The foldable smartphone market is still very niche, but it has been gaining steam in recent years. OnePlus has just joined the fray with the new OnePlus Open, but it faces a lot of competition from Samsung, as well as from the new Google Pixel Fold.
For OnePlus and Google, this is their first foray into foldables, while Samsung has had five years of experience. So, how do the OnePlus Open and Google Pixel Fold fare against each other, as they are both newcomers to the foldable scene? Let’s find out.
OnePlus Open vs. Google Pixel Fold: specs
Table of Contents
|OnePlus Open||Google Pixel Fold|
|Size||Unfolded: 153.4mm x 143.1mm x 5.8mm|
Folded: 153.4mm x 73.3mm x 11.7mm
|Unfolded: 158.7mm x 139.7mm x 5.8mm|
Folded: 139.7mm x 79.5mm x 12.1mm
|Weight||Emerald Dusk: 239g|
Voyager Black: 245g
2484 x 1116 2K Super Fluid AMOLED
LTPO 3.0 at 431 ppi
120Hz refresh rate
1400 / 2800 nits brightness
1080 x 2092 pixels OLED
120Hz refresh rate
1200 / 1550 nits brightness
2440 x 2268 2K Flexi-fluid AMOLED
LTPO 3.0 at 426 ppi
120Hz refresh rate
1400 / 2800 nits brightness
1840 x 2208 Foldable OLED
120Hz refresh rate
1000 / 1450 nits brightness
|Storage||512GB||256GB or 512GB|
|Processor||Snapdragon 8 Gen 2||Tensor G2|
|Rear cameras||48MP main|
64MP telephoto with 3x optical zoom
6x in-sensor zoom
120x Super Res zoom
10.8MP telephoto with 5x optical zoom
|Selfie cameras||Cover: 32MP|
|Software||OxygenOS 13.2 based on Android 13||Android 14|
|Charging||67W wired charging||30W wired charging|
OnePlus Open vs. Google Pixel Fold: design
When it comes to foldables, design is a vitally important factor to consider, not just in terms of how a phone looks, but also how the hinge is made, how heavy it is, and how it will hold up.
OnePlus always has a unique design philosophy for its phones, and the OnePlus Open is no exception. OnePlus has used a proprietary cobalt molybdenum alloy and titanium alloy for the body and frame of the Open, making it look and feel like a premium device while still being compact and lightweight. In fact, the OnePlus Open weighs around 239 grams, which is almost the same as an iPhone 14 Pro Max (240g). While the iPhone 14 Pro Max is considered heavy, the OnePlus Open is one of the lightest foldables out there. When folded, the OnePlus Open’s 6.3-inch cover display is similar in size to a standard smartphone.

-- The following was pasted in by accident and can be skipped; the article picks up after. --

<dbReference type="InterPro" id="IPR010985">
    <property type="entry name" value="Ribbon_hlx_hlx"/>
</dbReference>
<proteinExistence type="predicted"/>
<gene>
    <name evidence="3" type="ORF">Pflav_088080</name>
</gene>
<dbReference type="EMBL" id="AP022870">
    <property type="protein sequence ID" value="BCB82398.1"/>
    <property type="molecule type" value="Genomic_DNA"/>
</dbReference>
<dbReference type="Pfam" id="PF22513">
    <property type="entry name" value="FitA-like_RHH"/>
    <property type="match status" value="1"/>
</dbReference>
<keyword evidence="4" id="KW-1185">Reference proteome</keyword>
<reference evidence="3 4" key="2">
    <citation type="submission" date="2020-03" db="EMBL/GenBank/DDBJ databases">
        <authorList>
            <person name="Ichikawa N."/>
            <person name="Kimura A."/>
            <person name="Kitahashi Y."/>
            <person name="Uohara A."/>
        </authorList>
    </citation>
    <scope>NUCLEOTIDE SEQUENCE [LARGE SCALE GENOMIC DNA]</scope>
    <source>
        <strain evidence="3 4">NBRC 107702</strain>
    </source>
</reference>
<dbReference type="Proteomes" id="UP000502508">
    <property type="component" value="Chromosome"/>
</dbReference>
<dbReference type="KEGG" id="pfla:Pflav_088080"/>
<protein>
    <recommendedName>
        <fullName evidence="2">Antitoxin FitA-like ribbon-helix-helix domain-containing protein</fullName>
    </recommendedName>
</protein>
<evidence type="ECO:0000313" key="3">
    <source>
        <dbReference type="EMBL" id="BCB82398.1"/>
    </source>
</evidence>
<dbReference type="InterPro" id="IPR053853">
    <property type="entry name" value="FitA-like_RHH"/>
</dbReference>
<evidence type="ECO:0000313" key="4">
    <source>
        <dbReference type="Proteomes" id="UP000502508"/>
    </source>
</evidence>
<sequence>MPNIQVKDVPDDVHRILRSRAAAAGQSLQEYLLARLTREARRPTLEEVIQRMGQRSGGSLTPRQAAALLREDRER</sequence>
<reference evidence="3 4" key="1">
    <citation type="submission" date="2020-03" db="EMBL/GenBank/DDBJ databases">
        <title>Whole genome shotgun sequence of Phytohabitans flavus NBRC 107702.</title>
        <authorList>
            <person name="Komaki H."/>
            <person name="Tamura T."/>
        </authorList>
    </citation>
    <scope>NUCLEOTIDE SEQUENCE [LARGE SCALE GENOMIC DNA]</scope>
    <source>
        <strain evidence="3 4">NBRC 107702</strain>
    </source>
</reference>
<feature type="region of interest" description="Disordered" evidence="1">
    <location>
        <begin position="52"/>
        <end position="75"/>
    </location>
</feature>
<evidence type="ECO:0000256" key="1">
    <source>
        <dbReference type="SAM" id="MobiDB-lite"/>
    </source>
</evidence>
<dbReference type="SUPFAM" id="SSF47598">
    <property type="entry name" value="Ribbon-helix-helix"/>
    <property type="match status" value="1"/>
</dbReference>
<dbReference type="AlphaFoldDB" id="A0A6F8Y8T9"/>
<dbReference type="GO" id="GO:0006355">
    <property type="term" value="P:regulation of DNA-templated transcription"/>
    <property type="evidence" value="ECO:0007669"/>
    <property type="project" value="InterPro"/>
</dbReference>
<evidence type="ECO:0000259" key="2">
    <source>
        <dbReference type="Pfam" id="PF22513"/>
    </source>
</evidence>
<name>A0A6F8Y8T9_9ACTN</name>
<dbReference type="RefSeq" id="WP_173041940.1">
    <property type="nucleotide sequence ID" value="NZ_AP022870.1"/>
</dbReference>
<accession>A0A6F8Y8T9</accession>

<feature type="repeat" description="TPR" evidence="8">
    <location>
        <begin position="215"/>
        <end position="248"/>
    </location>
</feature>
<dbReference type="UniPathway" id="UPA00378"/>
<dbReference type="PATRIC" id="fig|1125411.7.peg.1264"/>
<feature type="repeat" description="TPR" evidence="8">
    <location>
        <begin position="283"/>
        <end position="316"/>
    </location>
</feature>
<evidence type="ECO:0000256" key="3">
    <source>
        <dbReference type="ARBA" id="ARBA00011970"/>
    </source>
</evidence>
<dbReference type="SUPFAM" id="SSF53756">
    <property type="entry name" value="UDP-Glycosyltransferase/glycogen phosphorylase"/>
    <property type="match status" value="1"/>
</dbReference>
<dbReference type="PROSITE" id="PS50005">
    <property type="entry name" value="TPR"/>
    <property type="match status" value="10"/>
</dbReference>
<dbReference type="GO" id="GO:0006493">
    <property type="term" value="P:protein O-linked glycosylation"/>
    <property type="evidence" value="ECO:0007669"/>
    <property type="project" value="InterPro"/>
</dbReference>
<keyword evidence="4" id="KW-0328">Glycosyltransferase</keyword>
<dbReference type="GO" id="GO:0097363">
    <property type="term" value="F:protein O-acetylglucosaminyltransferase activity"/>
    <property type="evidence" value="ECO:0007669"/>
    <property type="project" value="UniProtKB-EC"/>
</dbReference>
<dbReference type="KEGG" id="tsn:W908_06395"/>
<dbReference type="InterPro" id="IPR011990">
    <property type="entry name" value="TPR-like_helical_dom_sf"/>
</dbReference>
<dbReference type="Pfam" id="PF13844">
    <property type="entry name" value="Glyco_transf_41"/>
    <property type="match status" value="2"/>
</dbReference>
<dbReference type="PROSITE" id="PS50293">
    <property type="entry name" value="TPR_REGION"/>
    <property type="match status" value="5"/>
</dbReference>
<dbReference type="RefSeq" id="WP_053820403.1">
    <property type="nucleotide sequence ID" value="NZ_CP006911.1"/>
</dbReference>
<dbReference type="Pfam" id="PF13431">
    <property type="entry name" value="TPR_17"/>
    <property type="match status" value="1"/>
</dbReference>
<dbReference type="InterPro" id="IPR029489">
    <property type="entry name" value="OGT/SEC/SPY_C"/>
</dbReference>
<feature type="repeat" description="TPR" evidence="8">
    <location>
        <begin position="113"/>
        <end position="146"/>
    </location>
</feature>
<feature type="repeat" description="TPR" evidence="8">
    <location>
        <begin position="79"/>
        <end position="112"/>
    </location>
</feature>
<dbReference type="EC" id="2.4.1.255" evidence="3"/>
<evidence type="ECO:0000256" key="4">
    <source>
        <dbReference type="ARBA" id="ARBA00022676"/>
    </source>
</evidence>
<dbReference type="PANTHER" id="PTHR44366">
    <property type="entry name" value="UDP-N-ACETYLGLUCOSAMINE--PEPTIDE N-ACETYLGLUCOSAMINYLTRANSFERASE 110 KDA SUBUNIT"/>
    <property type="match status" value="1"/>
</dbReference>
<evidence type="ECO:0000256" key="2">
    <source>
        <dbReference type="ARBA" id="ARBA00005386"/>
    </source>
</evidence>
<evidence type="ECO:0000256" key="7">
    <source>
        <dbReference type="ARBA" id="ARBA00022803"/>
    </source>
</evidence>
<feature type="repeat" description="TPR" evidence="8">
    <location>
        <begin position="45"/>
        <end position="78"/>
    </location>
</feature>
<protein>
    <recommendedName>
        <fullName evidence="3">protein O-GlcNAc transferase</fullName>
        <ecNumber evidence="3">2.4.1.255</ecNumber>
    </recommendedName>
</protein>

The OnePlus Open comes in two colors: Emerald Dusk and Voyager Black. The Emerald Green is the iconic OnePlus color that is always reserved for its flagship series, and it has a matte-frosted glass back that shimmers in certain lighting and at specific angles. Voyager Black is more understated by having a rear cover in vegan leather.
OnePlus has also brought back the iconic Alert Slider, which has been redesigned from the ground up to fit on the 5.8mm-thick compact folding body of the Open. Its size has been increased, and the position in the middle frame has been adjusted to make it easier to access one-handed.
On the back of the OnePlus Open, you’ll also find a rather large circular camera bump toward the top of the matte glass. It’s a Hasselblad triple camera module with a 48MP main camera, plus 64MP telephoto and 48MP ultrawide lenses.
The Google Pixel Fold, on the other hand, looks very much like a Pixel device, except in a foldable form factor. The chassis of the Pixel Fold is a blend of glass, plastic, and aluminum, but it is quite heavy at 283g due to the stainless steel in the hinge. It’s also shorter and wider than most other foldables, with a 5.8-inch cover display.
On the back, you’ll find the camera bar module that has become a classic Pixel feature for the past several years, although the Pixel Fold’s camera bar is isolated to the back glass and doesn’t extend into the frame. And unlike the OnePlus Open, the Pixel Fold only comes in two rather boring colors: Obsidian (black) and Porcelain (white).
Google’s design for the Pixel Fold isn’t bad, but the OnePlus Open takes this round.
Winner: OnePlus Open
OnePlus Open vs. Google Pixel Fold: hinge
When it comes to folding phones, you need a proper hinge for it to work. The foldable has to open up like a book, open flat, and even stay open in a clamshell mode so that it can be propped up for hands-free use. But the hinge also has to be durable to withstand a lot of folds.
OnePlus has developed the Flexion Hinge, which uses a single-spine architecture. The reasoning for employing this method rather than using a three-part spine that most other foldables use is that OnePlus claims that it has more efficient integration between components and offers a sturdier structure. It reduces the number of overall parts needed for the hinge to 69 rather than over 100, which helps reduce the weight of the hinge and the device overall.
However, there are some drawbacks to the Flexion Hinge after spending some time with it. First, on the positive side, it definitely feels easier to open the OnePlus Open to be completely flat compared to the Pixel Fold. There’s a bit of spring to the hinge when you get past an obtuse angle (maybe around 135 degrees) that just makes it pop open flat without effort.